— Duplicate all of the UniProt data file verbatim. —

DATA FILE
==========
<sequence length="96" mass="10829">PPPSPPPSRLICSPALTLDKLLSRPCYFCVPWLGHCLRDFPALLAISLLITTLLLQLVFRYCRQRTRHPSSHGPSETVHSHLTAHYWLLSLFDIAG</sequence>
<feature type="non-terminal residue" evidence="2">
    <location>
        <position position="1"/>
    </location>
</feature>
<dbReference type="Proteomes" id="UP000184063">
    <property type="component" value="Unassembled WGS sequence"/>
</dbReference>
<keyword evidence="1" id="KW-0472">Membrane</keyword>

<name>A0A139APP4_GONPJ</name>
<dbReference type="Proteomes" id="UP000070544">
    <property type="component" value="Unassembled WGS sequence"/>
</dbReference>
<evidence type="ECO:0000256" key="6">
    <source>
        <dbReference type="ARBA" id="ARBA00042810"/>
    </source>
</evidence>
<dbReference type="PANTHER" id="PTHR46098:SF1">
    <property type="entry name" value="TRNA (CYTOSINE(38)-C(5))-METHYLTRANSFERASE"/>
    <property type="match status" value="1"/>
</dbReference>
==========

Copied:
<sequence length="96" mass="10829">PPPSPPPSRLICSPALTLDKLLSRPCYFCVPWLGHCLRDFPALLAISLLITTLLLQLVFRYCRQRTRHPSSHGPSETVHSHLTAHYWLLSLFDIAG</sequence>
<feature type="non-terminal residue" evidence="2">
    <location>
        <position position="1"/>
    </location>
</feature>
<dbReference type="Proteomes" id="UP000184063">
    <property type="component" value="Unassembled WGS sequence"/>
</dbReference>
<keyword evidence="1" id="KW-0472">Membrane</keyword>

<name>A0A139APP4_GONPJ</name>
<dbReference type="Proteomes" id="UP000070544">
    <property type="component" value="Unassembled WGS sequence"/>
</dbReference>
<evidence type="ECO:0000256" key="6">
    <source>
        <dbReference type="ARBA" id="ARBA00042810"/>
    </source>
</evidence>
<dbReference type="PANTHER" id="PTHR46098:SF1">
    <property type="entry name" value="TRNA (CYTOSINE(38)-C(5))-METHYLTRANSFERASE"/>
    <property type="match status" value="1"/>
</dbReference>